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Samsung IoT Security News – ARTIK Secure IoT Modules, SmartThings Cloud, and Secure Element

October 19th, 2017 No comments

Samsung has made several announcements with IoT, especially IoT security. First, Samsung ARTIK 053, ARTIK 530 and ARTIK 710 modules are getting an “s” version, which stands for “robust security”, as well as a new ARTIK 055s module, and all ARTIK modules can now work with SmartThings Cloud uniting the company’s existing services – ARTIK Cloud and Samsung Connect Cloud – into a single IoT platform.

Separately, the company announced their Secure Element solution which combines eFlash memory and new security software.

Samsung ARTIK “s” modules & ARTIK 055s

The company explains in their blog that ARTIK 053s, 530s, 710s, and the all new 055s will feature “advanced protection, integrated cloud services, and hosted security services with “enhanced ARTIK end-to-end security by providing greater protection for IoT data as well as prevention against hacking”.

The press release is a little more specific:

ARTIK secure IoT modules provide a strong root of trust from device-to-cloud with a factory-injected unique ID and keys stored in tamper-resistant hardware. Samsung’s public key infrastructure (PKI) enables mutual authentication to the cloud to identify each device on the network and support whitelisting. Customers can use the new Secure Boot feature and code signing portal to validate software authenticity on start-up. In addition, the secure IoT modules provide a hardware-protected Trusted Execution Environment (TEE) with a secure operating system and security library to process, store, and manage sensitive resources, including keys and tokens on devices. Information is protected using FIPS 140-2 data encryption and secure data storage.

The product briefs somewhat help us better understand what has changed with the “s” version.

Click to Enlarge

So it appears the modules were previously secured with a “Secure Element”, and now the company has added KMS and secure boot support to the “s” version, as well as TEE to the more powerful ARTIK 530s and 710s modules. The company claims there will no increase in price for the (more) secure modules.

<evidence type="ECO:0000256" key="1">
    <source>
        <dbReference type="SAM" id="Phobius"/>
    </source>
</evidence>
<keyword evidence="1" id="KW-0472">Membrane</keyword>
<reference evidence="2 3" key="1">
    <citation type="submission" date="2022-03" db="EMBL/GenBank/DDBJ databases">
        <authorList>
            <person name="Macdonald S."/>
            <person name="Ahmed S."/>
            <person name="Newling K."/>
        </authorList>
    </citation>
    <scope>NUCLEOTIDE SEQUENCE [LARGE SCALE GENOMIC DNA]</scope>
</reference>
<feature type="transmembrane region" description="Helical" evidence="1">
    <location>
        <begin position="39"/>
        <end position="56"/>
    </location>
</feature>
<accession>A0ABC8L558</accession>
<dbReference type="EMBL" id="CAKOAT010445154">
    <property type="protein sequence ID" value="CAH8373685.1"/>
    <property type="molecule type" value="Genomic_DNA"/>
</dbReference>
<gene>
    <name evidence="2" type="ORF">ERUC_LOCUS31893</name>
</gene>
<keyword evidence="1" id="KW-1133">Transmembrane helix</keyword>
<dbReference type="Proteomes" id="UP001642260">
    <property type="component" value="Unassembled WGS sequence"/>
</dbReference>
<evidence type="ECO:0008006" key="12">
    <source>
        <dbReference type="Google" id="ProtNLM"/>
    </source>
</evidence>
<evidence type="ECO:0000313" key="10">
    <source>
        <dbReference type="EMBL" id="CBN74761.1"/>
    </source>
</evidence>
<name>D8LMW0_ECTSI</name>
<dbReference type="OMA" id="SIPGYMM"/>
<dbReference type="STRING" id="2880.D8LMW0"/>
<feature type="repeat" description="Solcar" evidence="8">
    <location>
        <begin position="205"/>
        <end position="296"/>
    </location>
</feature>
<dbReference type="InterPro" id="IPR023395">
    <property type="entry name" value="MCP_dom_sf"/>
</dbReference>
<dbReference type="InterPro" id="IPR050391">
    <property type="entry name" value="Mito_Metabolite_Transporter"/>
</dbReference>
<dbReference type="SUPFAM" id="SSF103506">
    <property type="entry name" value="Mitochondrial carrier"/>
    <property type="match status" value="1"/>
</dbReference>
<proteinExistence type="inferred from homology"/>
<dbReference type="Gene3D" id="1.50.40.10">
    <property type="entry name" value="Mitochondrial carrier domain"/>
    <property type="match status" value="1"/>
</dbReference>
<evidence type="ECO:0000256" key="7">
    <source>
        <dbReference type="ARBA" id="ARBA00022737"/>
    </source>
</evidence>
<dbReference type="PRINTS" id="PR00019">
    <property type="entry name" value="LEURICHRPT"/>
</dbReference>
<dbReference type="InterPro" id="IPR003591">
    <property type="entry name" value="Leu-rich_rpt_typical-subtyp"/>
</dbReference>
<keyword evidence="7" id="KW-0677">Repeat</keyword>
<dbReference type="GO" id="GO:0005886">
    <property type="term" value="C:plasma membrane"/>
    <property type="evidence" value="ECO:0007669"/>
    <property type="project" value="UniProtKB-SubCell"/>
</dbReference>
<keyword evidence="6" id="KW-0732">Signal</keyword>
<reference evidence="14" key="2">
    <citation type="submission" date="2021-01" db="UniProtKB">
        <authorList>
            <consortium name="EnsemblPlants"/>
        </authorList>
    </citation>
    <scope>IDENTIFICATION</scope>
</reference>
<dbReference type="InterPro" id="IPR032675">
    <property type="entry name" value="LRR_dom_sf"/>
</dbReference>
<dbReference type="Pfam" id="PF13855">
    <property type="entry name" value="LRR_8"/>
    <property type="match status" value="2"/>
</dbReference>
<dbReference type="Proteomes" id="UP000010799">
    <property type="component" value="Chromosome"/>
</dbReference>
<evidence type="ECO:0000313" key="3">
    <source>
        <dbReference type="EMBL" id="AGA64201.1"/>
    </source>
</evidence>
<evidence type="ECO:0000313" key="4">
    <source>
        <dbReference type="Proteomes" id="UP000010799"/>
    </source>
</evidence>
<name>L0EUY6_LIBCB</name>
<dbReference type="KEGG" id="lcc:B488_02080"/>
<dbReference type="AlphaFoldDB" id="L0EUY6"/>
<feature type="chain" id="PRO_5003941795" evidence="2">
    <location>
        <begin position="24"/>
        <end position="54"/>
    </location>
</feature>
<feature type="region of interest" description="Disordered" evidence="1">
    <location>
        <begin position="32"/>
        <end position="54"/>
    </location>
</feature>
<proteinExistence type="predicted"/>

Samsung ARTIK 055s Smart IoT module (pictured above) is similar to ARTIK 053(s), but is quite smaller, and works at 3.3VDC, instead of the 5-12VDC. ARTIK 055s specifications with highlights in bold showing differences with ARTIK 053:

  • MCU – 32-bit ARM Cortex R4 @ 320MHz with 1280 KB RAM for general use, 128 KB RAM for global IPC data
  • Storage – 8 MB flash
  • Connectivity – 802.11 b/g/n WiFi @ 2.4 GHz
  • Expansion – 29 dedicated GPIO ports, 2x SPI, 4x UART (2-pin), 4x ADC, 1x JTAG, 2x I2C
  • Security – AES/DES/TDES, SHA-1/SHA-2, PKA (Public Key Accelerator), PRNG/DTRNG (Random Number Generators), Secure key storage, Physical Unclonable Function (PUF)
  • Power Supply – 3.3 VDC input voltage
  • Dimensions – 26 x 15 x 3 mm
  • Temperature Range – -20 to 85°C
  • Certifications – FCC (U.S), IC (Canada), CE (EU), KC (Korea), SRRC (China)

The documentation does not list any hardware differences with regards to security, but Tizen RT OS adds secure firmware and JTAG protection for 055s and 053s.

Samsung Tizen RT OS – Click to Enlarge

In other news, Samsung ARTIK 530(s), ARTIK 710(s), and future Linux based ARTIK modules will now default to Ubuntu 16.04, instead of Fedora used so far.

Samsung Secure Element